• Minerals: Cherries contain potassium, magnesium, iron, and calcium, all of which are critical minerals for daily function. These minerals play a role in many different biological processes including muscle function, heart health, blood pressure regulation, bone health, and normal production and function of red blood cells. 

  • Vitamins: Cherries also provide vitamins A, C, and E. While dogs do not need to get vitamin C from their diet, they can benefit from vitamin A which is important for eye health along with healthy bones and white blood cells. They also need vitamin E, which is a potent antioxidant.  

  • Fiber: Cherries contain both soluble and insoluble fiber. These carbohydrates are not digested but help to prevent constipation, provide important nutrients to the gut microbiome, bulk up the stool, and create feelings of fullness.

  • Antioxidants: Cherries are a great source of antioxidants. They contain compounds like anthocyanins and flavonoids, which work to prevent cell damage from free radicals and may be protective against certain diseases like cancer, heart disease, diabetes, and some effects of aging.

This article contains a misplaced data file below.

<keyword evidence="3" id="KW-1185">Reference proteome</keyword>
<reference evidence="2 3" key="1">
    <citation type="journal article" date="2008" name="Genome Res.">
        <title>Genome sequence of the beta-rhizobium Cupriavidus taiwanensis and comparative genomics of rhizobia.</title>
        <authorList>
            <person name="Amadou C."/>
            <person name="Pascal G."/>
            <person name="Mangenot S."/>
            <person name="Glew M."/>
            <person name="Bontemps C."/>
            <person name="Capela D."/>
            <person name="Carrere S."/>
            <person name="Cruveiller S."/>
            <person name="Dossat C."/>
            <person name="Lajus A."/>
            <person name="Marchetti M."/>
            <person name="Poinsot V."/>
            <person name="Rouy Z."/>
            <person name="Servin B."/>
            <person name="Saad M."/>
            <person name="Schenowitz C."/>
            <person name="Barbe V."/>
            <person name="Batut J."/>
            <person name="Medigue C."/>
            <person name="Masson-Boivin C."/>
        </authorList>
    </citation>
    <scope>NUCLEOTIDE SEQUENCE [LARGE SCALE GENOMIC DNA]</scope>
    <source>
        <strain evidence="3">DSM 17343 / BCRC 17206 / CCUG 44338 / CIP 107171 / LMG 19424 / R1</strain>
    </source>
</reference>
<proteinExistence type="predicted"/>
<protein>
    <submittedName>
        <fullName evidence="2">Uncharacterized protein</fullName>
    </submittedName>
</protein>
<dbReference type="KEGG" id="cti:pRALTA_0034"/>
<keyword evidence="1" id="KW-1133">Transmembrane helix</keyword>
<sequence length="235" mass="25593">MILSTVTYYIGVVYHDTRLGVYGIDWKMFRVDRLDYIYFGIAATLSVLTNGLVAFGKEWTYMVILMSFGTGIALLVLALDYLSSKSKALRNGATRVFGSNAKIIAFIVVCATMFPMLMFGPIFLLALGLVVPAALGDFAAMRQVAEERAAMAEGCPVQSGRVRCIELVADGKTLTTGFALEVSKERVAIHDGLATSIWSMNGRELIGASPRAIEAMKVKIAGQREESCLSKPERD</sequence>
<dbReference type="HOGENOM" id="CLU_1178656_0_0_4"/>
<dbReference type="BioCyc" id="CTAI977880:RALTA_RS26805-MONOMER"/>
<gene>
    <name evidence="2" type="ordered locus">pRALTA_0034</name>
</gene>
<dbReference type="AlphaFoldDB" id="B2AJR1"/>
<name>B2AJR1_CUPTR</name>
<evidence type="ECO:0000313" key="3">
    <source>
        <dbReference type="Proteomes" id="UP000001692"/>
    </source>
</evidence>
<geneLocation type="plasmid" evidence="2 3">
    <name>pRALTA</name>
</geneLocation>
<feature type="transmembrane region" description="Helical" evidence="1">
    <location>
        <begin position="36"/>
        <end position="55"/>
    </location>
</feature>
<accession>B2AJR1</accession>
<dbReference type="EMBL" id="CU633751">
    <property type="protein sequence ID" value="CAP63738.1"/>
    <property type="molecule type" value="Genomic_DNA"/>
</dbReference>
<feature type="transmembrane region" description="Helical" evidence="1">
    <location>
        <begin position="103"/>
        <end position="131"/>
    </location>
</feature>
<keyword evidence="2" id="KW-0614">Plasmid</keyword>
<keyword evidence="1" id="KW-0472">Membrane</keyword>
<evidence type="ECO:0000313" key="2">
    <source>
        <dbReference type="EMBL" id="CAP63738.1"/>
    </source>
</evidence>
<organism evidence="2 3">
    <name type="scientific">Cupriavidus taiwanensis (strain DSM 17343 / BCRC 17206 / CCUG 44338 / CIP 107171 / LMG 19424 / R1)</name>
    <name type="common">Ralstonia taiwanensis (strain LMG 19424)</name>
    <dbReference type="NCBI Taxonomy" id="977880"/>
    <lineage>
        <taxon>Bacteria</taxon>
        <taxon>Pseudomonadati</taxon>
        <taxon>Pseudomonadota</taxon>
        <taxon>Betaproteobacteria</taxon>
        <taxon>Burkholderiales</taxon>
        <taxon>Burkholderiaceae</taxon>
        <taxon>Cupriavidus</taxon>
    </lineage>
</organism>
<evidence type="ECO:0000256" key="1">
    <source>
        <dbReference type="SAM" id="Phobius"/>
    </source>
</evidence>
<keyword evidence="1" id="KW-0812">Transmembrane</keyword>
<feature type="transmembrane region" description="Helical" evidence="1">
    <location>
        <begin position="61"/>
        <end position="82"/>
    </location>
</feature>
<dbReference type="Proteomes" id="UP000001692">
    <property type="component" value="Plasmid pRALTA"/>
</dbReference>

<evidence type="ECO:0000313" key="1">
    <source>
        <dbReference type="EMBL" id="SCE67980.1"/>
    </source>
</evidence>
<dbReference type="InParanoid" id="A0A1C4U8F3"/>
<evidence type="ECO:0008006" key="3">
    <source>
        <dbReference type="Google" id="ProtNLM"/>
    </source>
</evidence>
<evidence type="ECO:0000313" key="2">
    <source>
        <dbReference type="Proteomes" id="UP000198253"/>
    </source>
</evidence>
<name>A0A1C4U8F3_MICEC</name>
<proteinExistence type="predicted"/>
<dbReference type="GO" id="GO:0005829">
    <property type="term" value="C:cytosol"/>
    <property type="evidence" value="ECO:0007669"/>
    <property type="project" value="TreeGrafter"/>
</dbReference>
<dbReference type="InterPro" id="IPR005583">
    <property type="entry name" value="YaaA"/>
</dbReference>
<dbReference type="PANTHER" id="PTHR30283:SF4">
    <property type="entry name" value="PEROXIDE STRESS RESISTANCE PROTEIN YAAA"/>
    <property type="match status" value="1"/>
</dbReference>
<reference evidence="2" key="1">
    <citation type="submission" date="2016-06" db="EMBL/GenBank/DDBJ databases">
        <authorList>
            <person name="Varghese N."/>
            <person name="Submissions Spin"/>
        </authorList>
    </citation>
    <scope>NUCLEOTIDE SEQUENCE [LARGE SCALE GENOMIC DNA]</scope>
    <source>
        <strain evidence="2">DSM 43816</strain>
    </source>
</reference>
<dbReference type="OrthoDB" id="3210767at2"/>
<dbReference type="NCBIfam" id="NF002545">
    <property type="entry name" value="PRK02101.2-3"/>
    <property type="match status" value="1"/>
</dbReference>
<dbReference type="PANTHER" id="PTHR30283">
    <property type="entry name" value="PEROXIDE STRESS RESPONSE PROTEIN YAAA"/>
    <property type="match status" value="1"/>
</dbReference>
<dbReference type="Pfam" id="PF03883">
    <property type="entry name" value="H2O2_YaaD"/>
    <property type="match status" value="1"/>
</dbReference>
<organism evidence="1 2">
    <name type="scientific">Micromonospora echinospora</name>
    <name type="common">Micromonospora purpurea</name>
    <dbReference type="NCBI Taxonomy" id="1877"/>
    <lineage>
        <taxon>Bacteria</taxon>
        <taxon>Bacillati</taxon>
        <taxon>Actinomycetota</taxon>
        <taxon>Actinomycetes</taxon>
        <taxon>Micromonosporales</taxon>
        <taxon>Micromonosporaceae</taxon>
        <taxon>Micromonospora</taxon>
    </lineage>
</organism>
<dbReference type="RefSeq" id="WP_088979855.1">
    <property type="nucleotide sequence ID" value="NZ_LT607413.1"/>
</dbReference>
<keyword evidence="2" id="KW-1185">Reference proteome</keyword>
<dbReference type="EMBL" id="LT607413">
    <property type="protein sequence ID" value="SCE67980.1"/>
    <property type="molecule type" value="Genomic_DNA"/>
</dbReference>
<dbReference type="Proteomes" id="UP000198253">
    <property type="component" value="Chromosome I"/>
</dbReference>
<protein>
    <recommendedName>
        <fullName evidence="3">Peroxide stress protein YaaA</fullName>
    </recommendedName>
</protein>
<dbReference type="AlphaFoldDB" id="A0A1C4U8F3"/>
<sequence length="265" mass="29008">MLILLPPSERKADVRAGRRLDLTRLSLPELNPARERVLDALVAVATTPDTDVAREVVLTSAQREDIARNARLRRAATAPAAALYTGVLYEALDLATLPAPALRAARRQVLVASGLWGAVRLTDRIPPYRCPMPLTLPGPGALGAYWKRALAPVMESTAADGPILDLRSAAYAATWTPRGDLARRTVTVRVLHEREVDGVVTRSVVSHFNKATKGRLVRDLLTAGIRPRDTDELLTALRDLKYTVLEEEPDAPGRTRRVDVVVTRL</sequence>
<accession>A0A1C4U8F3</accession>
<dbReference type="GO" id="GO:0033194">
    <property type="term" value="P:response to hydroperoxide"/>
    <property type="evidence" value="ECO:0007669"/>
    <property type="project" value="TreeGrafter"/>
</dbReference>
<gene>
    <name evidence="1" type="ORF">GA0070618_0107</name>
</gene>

• Melatonin: Interestingly, cherries also contain melatonin, which is sometimes used as a supplement to promote restful sleep and to reduce anxiety. Melatonin does have an effect on dogs as well as humans. 

Can dogs eat whole cherries? 

Dogs should not eat whole cherries for a number of reasons. First, like many fruits in the Prunus genus, their pits, leaves, and stems contain a toxic compound called amygdalin, a cyanogenic glycoside, which can cause cyanide poisoning in large amounts. The pits need to be chewed or ground up to release the toxin, so if a dog swallows one whole, it would not cause a problem. In most cases, dogs will not eat nearly enough to get sick, but it is a good idea to avoid pits as well as the other parts of the plant since these can also contain the toxin, especially if they are wilting.

Ingesting large amounts of cherry pits can also put dogs at risk for digestive upset and intestinal blockages if the pits cannot pass through the intestines, so this is yet another good reason to keep them out of reach. Plus, eating whole cherries, especially if they are firm and not completely ripe can be a choking hazard. If you do want to share the occasional cherry with your dog, remove the stems, leaves, and pits first and cut it into bite-sized pieces.